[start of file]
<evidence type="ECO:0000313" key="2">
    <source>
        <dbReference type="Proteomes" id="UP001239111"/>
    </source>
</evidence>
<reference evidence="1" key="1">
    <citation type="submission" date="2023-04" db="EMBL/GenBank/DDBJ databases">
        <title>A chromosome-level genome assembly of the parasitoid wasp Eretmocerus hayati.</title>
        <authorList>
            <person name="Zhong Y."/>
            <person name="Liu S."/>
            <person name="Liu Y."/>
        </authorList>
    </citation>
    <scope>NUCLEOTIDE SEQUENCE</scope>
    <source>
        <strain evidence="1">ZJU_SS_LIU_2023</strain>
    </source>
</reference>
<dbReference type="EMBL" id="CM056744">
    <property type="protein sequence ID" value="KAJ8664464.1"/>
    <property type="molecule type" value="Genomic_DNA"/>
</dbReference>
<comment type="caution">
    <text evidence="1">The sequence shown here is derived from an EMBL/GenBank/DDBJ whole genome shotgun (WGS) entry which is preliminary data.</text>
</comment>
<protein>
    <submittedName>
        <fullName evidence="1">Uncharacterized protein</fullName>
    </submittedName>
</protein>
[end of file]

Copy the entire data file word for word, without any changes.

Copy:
<evidence type="ECO:0000313" key="2">
    <source>
        <dbReference type="Proteomes" id="UP001239111"/>
    </source>
</evidence>
<reference evidence="1" key="1">
    <citation type="submission" date="2023-04" db="EMBL/GenBank/DDBJ databases">
        <title>A chromosome-level genome assembly of the parasitoid wasp Eretmocerus hayati.</title>
        <authorList>
            <person name="Zhong Y."/>
            <person name="Liu S."/>
            <person name="Liu Y."/>
        </authorList>
    </citation>
    <scope>NUCLEOTIDE SEQUENCE</scope>
    <source>
        <strain evidence="1">ZJU_SS_LIU_2023</strain>
    </source>
</reference>
<dbReference type="EMBL" id="CM056744">
    <property type="protein sequence ID" value="KAJ8664464.1"/>
    <property type="molecule type" value="Genomic_DNA"/>
</dbReference>
<comment type="caution">
    <text evidence="1">The sequence shown here is derived from an EMBL/GenBank/DDBJ whole genome shotgun (WGS) entry which is preliminary data.</text>
</comment>
<protein>
    <submittedName>
        <fullName evidence="1">Uncharacterized protein</fullName>
    </submittedName>
</protein>